Torie Robinson
CEO
Epilepsy Sparks

SK SAC square

Dr Simon Keller
Reader in Imaging Neuroscience
University of Liverpool

Kate square

Dr Kate Baker
Programme Leader Track Scientist
MRC Cognition and Brain Sciences Unit
University of Cambridge

Andrew square

Prof Andrew Trevelyan
Professor of Network Neuroscience
Newcastle University

AMRC membership

Membership of the Association of Medical Research Charities (AMRC) is the hallmark of quality and credibility. It means we fund high-quality research that is associated with a published research strategy and has a robust peer-review process and an exhaustive conflicts of interest policy.

As members, our research procedures are audited every five years to ensure they meet the exacting membership standards. For universities, government and funding bodies, AMRC membership is a recognised indicator of quality. We also attend regular training alongside other research charities to develop best practice approaches and share learning.

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Here’s a summary of the investment AMRC members make to improving healthcare:

Economic impact of research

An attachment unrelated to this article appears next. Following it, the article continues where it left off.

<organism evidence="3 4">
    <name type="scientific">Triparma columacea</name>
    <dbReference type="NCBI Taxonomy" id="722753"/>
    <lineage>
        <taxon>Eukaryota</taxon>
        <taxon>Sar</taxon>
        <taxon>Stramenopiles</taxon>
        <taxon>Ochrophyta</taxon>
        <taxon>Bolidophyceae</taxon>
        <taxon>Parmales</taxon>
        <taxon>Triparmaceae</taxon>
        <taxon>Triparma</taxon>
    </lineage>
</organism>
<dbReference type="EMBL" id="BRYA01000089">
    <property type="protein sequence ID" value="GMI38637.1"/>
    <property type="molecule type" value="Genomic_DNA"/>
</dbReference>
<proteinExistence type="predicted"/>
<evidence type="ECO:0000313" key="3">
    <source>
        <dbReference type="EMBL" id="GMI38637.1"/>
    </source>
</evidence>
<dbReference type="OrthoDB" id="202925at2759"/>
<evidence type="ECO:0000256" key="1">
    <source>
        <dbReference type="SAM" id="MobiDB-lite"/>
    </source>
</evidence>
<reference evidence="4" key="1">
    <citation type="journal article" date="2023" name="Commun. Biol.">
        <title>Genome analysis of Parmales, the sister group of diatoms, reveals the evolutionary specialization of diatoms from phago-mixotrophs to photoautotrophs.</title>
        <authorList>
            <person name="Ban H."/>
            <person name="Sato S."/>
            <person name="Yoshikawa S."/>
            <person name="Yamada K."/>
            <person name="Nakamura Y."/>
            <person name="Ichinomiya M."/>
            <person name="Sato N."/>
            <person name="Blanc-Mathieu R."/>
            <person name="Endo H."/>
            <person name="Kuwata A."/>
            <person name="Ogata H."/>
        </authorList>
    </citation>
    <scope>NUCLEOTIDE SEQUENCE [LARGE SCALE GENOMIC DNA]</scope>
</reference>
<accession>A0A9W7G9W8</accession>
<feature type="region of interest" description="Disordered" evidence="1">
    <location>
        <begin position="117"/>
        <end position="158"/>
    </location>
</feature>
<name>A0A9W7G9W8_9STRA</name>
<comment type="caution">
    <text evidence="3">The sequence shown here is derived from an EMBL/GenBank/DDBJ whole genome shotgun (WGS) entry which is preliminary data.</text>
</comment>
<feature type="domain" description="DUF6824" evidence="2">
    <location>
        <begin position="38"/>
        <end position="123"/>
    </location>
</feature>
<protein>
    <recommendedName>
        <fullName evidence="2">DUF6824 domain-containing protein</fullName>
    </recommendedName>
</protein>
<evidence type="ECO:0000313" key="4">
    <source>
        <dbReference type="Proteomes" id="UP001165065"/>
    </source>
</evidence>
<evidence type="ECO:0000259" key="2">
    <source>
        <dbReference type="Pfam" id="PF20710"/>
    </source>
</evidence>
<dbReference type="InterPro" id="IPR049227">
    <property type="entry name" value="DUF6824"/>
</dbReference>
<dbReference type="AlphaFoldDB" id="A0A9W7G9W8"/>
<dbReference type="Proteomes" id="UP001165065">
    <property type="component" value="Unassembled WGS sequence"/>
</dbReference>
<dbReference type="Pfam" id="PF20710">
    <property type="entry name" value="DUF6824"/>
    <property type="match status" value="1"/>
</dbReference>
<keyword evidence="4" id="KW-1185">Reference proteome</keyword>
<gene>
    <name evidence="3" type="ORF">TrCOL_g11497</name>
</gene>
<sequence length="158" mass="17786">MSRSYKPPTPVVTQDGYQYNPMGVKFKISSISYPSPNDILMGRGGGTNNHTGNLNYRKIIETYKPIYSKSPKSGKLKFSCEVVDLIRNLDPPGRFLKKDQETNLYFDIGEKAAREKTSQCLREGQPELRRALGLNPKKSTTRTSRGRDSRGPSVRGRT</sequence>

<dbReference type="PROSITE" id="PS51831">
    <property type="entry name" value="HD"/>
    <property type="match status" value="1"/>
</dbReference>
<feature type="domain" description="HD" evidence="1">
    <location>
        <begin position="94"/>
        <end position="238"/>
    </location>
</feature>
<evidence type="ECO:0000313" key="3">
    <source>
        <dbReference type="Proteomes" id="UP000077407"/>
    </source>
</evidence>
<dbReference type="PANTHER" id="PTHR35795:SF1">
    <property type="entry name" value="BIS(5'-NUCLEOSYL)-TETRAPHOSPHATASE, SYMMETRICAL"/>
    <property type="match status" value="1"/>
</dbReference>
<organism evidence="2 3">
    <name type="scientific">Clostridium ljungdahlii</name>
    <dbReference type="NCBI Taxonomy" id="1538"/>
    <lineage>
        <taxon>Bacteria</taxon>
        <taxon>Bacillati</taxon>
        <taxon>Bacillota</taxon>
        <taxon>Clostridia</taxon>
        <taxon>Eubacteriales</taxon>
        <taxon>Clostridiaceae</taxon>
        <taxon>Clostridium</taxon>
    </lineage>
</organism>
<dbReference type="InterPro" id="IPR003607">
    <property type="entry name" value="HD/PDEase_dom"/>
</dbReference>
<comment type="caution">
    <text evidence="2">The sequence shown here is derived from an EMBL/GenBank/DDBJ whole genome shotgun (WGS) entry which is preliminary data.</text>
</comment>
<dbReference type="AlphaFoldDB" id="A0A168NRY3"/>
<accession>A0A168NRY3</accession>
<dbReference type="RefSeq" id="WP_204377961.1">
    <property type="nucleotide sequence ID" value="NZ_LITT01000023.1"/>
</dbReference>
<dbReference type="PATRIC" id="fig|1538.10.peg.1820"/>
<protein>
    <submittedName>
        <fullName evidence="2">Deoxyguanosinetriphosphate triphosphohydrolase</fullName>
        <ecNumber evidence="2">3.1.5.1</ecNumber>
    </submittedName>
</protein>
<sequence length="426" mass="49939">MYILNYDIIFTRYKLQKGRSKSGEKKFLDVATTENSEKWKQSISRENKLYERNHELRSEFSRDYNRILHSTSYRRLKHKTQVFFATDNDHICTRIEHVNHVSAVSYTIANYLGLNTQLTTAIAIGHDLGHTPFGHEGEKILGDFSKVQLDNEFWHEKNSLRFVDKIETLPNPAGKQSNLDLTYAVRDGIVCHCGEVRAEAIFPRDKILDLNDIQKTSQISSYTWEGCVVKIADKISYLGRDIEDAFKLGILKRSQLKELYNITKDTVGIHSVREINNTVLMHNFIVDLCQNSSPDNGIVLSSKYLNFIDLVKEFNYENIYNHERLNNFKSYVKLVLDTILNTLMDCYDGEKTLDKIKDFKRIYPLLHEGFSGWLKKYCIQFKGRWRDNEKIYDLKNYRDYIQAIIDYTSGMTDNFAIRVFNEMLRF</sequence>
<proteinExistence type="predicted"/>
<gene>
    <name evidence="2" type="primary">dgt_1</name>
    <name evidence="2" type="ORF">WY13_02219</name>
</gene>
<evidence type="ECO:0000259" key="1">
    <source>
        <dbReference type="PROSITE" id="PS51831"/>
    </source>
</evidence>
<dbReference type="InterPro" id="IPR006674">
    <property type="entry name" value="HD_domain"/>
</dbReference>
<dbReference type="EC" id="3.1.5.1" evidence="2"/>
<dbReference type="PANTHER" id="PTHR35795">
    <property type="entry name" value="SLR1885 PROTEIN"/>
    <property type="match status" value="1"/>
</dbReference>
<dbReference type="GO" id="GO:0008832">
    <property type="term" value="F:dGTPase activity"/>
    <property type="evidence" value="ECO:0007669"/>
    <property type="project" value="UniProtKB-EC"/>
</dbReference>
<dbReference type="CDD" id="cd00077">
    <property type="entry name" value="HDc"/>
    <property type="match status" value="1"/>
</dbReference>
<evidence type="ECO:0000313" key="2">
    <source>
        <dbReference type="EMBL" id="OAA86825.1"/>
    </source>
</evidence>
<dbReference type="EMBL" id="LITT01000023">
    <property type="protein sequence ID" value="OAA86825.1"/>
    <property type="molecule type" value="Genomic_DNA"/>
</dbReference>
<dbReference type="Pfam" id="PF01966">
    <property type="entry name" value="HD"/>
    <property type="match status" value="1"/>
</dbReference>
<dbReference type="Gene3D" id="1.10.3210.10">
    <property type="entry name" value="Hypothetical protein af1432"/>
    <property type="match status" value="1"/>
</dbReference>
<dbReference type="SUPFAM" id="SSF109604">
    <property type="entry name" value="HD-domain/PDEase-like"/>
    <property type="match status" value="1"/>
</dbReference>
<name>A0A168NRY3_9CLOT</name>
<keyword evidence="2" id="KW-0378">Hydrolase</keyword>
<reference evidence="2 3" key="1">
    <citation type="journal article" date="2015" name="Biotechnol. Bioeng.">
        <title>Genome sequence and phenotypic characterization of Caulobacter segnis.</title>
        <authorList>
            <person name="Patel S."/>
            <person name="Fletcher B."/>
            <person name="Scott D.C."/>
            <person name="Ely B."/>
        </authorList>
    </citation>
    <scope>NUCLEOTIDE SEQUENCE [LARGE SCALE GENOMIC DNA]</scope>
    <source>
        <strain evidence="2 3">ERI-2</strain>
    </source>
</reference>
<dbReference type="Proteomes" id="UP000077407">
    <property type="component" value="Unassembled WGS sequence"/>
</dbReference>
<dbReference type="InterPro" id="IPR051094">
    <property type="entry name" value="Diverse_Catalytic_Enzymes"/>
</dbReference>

• Every £1 invested in medical research delivers a return equivalent to around 25p every year, for ever
  • Every £1 of public or charity investment in medical research is also associated with an additional £0.83-£1.07 of private sector R&D spend. This spill-over leads to a real annual rate of return on the investment of 15%-18%
  • Combined, the total annual rate of return on public or charitable investment in medical research is 24%-28

Medical research charities contributed

  • £1.6 billion of research funding in the UK in 2017
  • £13 billion in research in the UK since the sector started collecting data in 2008
  • AMRC members fund nearly half of all publicly funded medical research nationally
  • Capital investments of £71 million were made in the UK by charities in 2017
  • Over 17,000 researcher salaries were funded by medical research charities in 2017


Research involving humans

If an ERUK-funded study involves human participants, the researchers are required to have all relevant regulatory and ethical approvals in place.

Read more about research involving people with epilepsy here

Research involving animals

As a member of the Association of Medical Research Charities (AMRC), Epilepsy Research UK supports the principle of using animals in research. We believe it should only be used when there is no alternative but that it is an important part of the research process which helps to advance understanding of serious health conditions and to develop better treatments.

Read more about research involving animals here

Promoting, encouraging and funding research into the causes, diagnosis and clinical management of people with epilepsy and associated conditions

Read More Here

Developing the next generation of epilepsy researchers and capacity building the epilepsy research environment

Read More Here

Accelerating innovations for people with epilepsy by supporting research that will influence clinical practice and health policy

Read more here